I would not be surprised to see one or more players enter this mini market in the not too distant future.
Reducing the unit cost should encourage more users.
As it stands now Doug said it when he mentioned having to use Brusso’s sparingly.

What are your thoughts on this?

-- A mind, like a home, is furnished by its owner

View Bob #2's profile

Bob #2

3809 posts in 3484 days


#5 posted 04-18-2009 10:52 PM

Why do you say that?

Do you have any specific reasons or are you just playing the ponies?

Bob

-- A mind, like a home, is furnished by its owner

View Bob #2's profile

Bob #2

3809 posts in 3484 days


#6 posted 04-19-2009 12:06 AM

I’m not trying to quarell with you about this either. Your opinion if fine with me.
I do wonder how many CNC machines and laser cutters that have been booked rather continously for several years will now find themselves with 10 -15 hours a week and no bookings?
I also expect some slack time in the shops of traditional hinge makers already familiar with the process and somewhat anxious to keep their doors open.

Regards
Bob

-- A mind, like a home, is furnished by its owner

View Douglas Bordner's profile

Douglas Bordner

4012 posts in 3527 days


#7 posted 04-19-2009 04:29 AM

TC that Whitechapel technique looks as promising as those Horton’s nickel/steel hinges, and I am already familiar with the chamfer stop when using the 5mm mini-barrels. Hmmm.Thanks for the notion.
Any other explorers?

Anyone here with experience fitting the home-made Incra wooden hinges? I made a set but have never used them.

-- "Bordnerizing" perfectly good lumber for over a decade.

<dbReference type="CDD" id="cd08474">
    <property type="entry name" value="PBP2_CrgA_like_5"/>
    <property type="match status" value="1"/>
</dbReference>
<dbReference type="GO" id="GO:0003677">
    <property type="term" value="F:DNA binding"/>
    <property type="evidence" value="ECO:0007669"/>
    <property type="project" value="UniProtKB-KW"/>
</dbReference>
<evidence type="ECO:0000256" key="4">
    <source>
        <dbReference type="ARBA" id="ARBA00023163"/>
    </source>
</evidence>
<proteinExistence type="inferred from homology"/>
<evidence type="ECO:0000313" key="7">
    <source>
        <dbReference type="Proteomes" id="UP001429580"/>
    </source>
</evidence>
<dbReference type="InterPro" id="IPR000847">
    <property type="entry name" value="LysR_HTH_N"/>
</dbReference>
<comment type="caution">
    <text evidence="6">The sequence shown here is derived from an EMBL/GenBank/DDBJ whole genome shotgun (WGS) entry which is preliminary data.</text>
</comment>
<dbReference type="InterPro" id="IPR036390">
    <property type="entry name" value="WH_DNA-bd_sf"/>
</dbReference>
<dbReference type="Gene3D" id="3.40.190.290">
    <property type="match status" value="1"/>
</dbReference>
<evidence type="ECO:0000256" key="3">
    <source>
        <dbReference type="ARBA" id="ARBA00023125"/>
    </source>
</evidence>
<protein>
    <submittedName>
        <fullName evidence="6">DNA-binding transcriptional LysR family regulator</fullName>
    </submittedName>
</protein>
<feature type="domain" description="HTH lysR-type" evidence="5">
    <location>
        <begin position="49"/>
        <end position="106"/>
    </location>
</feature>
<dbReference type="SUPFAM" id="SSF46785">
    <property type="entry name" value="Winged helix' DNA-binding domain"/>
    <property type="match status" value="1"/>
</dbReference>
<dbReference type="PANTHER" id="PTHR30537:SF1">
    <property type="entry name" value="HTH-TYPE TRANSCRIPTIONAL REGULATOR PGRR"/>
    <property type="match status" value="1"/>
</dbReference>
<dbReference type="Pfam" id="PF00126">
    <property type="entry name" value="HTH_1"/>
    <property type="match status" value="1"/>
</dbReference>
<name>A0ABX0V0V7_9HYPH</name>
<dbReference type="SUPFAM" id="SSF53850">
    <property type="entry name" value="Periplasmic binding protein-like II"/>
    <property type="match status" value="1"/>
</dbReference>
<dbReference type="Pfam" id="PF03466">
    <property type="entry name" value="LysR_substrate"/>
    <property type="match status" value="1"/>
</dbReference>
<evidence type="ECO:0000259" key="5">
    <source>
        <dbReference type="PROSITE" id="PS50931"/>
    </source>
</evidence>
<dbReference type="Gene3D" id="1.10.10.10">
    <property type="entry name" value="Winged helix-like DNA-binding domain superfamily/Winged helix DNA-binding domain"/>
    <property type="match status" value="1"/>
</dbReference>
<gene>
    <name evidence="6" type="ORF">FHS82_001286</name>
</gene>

View Lee A. Jesberger's profile

Lee A. Jesberger

6819 posts in 3442 days


#8 posted 04-19-2009 05:29 PM

Hi Doug;

I have to agree with Charlie M, at least as far as seeing the options, and the box. And I would probably agree with what you said;

”I’m on the same precise page with you on the visual/spatial conception continuum”.

But, I have no idea what that means. LOL

I would also agree with Bob2, about a small niche market being available for a shop with an idle CNC Machine.

If it’s a big enough market for Horton Brass to make expensive ones, which obviously it is, than the economy of scale would make it profitable for other’s to enter the market.

A lesson taught at Wharton Business School, as an option to consider when setting prices, was to keep the price low enough on a product to prevent it from becoming worthwhile for competition to bother trying to compete with an already established brand.

I don’t think Horton Brass has followed this option, in setting their price, so the market is ripe for others to enter. Many of us hesitate to spend $25.00 for a pair of hinges, but would we spend $15.00?

I imagine this lower price would almost double the sales figures.

Just another opinion.

Lee

-- by Lee A. Jesberger http://www.prowoodworkingtips.com http://www.ezee-feed.com

View Julian's profile

Julian

880 posts in 2988 days


#9 posted 04-20-2009 03:34 PM

I have refused to pay the big bucks for brusso in the past. Next time I need hinges for a small project, I’m going to try my hand at wooden hinges.

-- Julian, Park Forest, IL

View Douglas Bordner's profile

Douglas Bordner

4012 posts in 3527 days


#10 posted 04-21-2009 06:15 AM

Any other thoughts, or folks who have used the Incra home-made wooden hinges?

-- "Bordnerizing" perfectly good lumber for over a decade.